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Silent VictoriesThe History and Practice of Public Health in Twentieth Century America$
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John W. Ward and Christian Warren

Print publication date: 2006

Print ISBN-13: 9780195150698

Published to Oxford Scholarship Online: September 2009

DOI: 10.1093/acprof:oso/9780195150698.001.0001

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PRINTED FROM OXFORD SCHOLARSHIP ONLINE (www.oxfordscholarship.com). (c) Copyright Oxford University Press, 2019. All Rights Reserved. An individual user may print out a PDF of a single chapter of a monograph in OSO for personal use. date: 14 October 2019

A Brief Romance with Magic Bullets: René Dubos at the Dawn of the Antibiotic Era

A Brief Romance with Magic Bullets: René Dubos at the Dawn of the Antibiotic Era

(p.44) 3 A Brief Romance with Magic Bullets: René Dubos at the Dawn of the Antibiotic Era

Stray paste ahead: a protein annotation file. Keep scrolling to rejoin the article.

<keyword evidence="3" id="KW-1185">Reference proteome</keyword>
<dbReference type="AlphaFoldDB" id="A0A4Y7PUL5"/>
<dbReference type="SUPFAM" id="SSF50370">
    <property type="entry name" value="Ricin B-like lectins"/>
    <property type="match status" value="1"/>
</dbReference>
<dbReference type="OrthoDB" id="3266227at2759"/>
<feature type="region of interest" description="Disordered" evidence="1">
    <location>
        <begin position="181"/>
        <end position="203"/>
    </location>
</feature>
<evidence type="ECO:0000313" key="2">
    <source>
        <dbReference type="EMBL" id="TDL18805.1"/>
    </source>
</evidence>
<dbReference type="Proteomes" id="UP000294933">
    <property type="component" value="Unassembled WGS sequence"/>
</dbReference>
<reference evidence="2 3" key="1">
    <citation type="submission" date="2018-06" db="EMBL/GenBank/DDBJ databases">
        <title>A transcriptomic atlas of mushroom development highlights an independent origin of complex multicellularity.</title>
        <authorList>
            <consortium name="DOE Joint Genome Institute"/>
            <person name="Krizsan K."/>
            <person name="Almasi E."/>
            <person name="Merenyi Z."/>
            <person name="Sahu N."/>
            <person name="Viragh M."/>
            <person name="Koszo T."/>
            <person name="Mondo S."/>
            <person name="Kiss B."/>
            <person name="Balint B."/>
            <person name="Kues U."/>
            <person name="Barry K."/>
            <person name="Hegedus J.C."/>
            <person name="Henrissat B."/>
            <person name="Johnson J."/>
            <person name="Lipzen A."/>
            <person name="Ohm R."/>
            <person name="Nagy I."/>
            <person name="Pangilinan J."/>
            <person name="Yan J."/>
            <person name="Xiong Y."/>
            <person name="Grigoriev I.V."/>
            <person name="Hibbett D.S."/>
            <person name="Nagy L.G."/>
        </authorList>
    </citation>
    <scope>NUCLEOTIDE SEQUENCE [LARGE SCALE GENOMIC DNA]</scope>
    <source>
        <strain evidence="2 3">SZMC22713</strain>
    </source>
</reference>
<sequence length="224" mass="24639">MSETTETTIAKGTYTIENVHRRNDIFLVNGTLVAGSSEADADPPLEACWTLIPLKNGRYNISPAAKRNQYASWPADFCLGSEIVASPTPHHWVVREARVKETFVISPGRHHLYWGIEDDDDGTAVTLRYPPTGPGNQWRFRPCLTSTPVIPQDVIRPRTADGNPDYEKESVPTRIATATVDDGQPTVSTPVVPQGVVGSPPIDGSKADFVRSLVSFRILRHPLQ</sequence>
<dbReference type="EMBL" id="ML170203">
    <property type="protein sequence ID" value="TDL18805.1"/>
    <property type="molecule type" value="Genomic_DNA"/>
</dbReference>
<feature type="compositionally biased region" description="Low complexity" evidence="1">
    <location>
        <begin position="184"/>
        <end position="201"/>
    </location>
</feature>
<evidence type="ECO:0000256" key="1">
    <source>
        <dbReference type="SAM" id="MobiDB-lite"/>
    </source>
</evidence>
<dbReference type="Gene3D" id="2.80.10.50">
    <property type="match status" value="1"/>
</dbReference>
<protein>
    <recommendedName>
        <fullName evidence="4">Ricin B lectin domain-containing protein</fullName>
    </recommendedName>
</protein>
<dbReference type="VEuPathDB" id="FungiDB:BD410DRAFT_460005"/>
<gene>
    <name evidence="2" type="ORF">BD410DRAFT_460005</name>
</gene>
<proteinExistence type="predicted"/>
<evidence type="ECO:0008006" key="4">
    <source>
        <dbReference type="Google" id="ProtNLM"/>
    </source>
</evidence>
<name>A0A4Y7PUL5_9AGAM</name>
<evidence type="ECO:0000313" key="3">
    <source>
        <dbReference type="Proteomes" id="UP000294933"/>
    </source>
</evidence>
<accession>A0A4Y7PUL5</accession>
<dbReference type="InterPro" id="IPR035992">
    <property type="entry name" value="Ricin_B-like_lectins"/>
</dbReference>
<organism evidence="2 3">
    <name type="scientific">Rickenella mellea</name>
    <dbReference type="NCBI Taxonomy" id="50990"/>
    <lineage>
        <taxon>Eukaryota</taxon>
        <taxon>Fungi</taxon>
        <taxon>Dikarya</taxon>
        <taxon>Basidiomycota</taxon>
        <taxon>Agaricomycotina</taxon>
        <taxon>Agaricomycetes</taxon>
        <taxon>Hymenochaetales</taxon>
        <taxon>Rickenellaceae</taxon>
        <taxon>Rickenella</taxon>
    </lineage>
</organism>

Silent Victories

Jill E. Cooper

Oxford University Press

In 1939, René Dubos announced his discovery of tyrothricin, the first clinically useful antibiotic. Convinced of the power and efficiency of chemotherapeutic wonder drugs, Dubos abandoned his immunological approach to infectious disease in favor of one that privileged cure over prevention. But by 1941 his enthusiasm waned in light of tyrothricin's limitations, and he changed from champion to critic of chemotherapeutic agents. His admonitions against the overzealous use of antibiotics, however, went largely unheeded. As a result, many of his predictions regarding the danger of antibiotic-resistant bacterial strains have been realized in modern medicine. This chapter traces Dubos' research at the Rockefeller Institute that led to the discovery of tryothricin, and his rapid disaffection with over-reliance upon antibiotics.

Keywords:   René Jules Dubos, antibiotics, tyrothricin, Rockefeller Institute, microbiology, New Jersey Agricultural Station, Oswald T. Avery, Selman Waksman

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